For reasons that are unclear to me, program coordinators at UC Davis frequently invite me to discuss patient weight management with students and residents at the medical school.
I suspect that I am the default candidate since I staff our department’s weight management clinic and I have completed a few marathons. I offer no published expertise, fool-proof regimen or magical elixir to drop pounds. Rather, I share books of personal interest, observations, and perspectives on well-being as opposed to strategies for weight loss.
One inspirational resource is Christopher McDougall’s Born to Run. Mr. McDougall explores and examines the ways of the Tarahumara Indian tribe of Mexico. Running is a centerpiece of their daily lives; they run for recreation, transportation, and social cohesiveness. For them, running transcends being an optional activity; it is a daily gift from their culture and reaffirms their identity.
The other book I cite is Danny Dreyer’s Chi Running. Mr. Dreyer brings a philosophical, bordering on spiritual, approach to running. He promotes running as a focus to align the body, mind, and spirit.
The virtues of running highlighted in these two books are counter to our current lifestyle. We fragment our lives by driving to our schools, workplace, and venues for recreation. We limit ourselves by seeking pain relief from inactivity instead of challenging ourselves to realizing our full physical capabilities.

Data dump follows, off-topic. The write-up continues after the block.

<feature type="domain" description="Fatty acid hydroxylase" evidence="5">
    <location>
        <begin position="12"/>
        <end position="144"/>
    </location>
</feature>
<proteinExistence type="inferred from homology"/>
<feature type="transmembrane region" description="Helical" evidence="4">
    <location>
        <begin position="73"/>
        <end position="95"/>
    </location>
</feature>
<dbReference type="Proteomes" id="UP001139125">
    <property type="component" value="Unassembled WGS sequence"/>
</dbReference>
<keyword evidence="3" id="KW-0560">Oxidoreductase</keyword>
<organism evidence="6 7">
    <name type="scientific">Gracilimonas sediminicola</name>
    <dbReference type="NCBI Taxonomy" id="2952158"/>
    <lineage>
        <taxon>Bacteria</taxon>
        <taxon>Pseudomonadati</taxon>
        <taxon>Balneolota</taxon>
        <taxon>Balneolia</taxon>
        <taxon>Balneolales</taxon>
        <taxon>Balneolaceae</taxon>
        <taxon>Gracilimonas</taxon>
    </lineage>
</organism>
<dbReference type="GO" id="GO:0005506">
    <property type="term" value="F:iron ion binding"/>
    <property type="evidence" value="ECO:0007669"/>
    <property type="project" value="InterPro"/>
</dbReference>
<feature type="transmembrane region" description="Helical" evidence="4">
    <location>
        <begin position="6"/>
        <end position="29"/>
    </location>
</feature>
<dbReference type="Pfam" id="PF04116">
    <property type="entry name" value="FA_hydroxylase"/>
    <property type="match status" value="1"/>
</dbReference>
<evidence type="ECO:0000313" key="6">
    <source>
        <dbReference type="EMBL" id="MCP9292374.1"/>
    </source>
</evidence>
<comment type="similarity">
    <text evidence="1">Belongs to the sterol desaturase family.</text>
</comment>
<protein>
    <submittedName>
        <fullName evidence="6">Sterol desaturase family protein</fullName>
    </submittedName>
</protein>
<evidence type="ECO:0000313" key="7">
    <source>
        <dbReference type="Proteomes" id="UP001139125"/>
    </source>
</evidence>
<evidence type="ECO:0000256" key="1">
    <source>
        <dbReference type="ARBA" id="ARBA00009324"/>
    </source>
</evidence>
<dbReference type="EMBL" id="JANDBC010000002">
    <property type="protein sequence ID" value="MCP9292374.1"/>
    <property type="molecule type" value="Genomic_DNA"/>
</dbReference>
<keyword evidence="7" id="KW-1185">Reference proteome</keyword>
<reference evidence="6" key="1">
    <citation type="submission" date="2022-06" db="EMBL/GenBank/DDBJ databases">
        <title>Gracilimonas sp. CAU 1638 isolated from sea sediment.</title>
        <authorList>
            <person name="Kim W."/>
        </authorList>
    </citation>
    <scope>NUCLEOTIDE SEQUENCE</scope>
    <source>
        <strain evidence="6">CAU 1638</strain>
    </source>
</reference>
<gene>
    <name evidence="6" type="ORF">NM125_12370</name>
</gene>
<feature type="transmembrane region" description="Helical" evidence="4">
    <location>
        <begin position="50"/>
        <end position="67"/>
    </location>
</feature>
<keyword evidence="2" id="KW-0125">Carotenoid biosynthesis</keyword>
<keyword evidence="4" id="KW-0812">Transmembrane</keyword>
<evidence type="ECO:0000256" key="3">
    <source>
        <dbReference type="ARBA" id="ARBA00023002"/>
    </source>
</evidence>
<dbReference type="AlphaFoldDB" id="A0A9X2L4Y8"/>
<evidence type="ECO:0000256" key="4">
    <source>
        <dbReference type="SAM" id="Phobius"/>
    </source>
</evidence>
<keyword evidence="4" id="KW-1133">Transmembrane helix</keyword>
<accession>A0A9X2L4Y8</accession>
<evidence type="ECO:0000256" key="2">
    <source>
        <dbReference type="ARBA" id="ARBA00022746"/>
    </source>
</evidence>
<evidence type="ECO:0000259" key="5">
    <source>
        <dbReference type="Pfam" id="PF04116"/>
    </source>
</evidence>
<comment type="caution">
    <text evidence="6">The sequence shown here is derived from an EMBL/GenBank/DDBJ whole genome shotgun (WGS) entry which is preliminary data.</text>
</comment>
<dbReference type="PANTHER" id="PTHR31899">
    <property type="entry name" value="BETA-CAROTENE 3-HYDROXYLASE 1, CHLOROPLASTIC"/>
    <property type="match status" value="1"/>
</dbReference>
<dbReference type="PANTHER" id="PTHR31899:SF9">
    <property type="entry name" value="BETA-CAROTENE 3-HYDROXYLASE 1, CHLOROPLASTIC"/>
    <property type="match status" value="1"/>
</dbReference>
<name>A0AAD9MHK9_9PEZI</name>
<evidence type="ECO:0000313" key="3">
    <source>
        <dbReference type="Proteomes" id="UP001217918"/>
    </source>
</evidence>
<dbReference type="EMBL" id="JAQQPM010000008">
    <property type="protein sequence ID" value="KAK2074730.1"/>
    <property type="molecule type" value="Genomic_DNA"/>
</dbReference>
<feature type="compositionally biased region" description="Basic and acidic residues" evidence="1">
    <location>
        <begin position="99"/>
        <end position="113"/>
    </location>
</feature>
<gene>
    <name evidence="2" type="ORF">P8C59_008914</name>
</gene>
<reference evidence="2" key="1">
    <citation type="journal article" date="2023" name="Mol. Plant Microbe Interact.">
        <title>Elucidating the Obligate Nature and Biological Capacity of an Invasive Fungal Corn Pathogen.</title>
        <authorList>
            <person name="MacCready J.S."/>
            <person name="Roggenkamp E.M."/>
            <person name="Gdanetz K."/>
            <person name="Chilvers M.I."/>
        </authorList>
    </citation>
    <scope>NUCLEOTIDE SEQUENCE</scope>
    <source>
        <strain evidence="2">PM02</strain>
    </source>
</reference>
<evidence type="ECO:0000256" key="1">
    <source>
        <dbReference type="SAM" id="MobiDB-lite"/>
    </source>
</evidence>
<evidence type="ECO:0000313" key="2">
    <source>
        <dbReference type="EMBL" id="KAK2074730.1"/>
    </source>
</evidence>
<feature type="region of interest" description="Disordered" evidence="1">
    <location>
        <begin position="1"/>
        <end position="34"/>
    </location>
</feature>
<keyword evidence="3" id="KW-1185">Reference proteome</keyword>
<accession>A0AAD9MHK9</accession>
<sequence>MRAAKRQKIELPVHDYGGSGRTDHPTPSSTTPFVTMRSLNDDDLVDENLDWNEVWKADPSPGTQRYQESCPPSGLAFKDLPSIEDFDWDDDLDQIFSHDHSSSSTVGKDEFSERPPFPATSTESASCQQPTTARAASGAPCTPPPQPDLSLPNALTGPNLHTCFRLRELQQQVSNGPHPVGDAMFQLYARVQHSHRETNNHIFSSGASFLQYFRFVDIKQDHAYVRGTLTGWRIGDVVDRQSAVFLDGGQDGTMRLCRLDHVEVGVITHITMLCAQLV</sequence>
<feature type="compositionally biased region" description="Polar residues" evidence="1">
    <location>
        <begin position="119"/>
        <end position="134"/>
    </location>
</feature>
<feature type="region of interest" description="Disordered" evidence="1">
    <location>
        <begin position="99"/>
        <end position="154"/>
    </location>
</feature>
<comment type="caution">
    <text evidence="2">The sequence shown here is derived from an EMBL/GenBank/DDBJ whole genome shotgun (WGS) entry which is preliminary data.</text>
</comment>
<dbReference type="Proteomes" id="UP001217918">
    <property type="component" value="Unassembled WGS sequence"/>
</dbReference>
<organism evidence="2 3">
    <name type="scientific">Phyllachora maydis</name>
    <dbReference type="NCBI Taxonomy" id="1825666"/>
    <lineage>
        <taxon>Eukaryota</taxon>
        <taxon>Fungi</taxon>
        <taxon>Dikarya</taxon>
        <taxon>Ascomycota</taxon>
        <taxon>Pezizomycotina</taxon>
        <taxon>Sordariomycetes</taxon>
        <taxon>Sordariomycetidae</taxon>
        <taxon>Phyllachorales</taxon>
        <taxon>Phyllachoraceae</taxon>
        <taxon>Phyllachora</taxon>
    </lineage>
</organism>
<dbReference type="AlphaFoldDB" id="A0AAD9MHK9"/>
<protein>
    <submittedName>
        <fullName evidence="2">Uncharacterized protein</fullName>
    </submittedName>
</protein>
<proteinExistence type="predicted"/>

In addressing my audience, I speak of working with patients on weight management as motion therapy. I submit the following guidelines:
1. Strive to be a better person, not a thinner one.
2. Do it for love of…[your family, your sense of adventure, etc.]
3. Welcome back your inner runner.
4. Embrace the struggles of happiness.
5. View a journey as a means to renew hope.
6. Reconnect with your family, community, etc.
7. Measure health, not pounds.
8. Eat to run.
Moving beyond the lecture halls, I wanted to take these principles to the streets. I sought to connect with my medical residents as the Tarahumaras connected. I invited them to run on Fridays after work. As we run throughout the communities surrounding the UC Davis Medical Center, I feel that we are sending a message to our co-workers, patients, and neighbors that we prescribe exercise for wellness.
I emphasize that we should see ourselves as a tribe. I encourage the adaptation of a running nickname. Individuals have become the Flying Fox, the Dancing Deer, or the Beautiful Forest. The nicknames serve to instill a spirit of playfulness that should accompany physical activity. Health is an individual pursuit best supported by the cheers of the group.
Dr. Fong is director of the UC Davis Family Medicine Residency Network. His opinions are his own and do not represent UC Davis.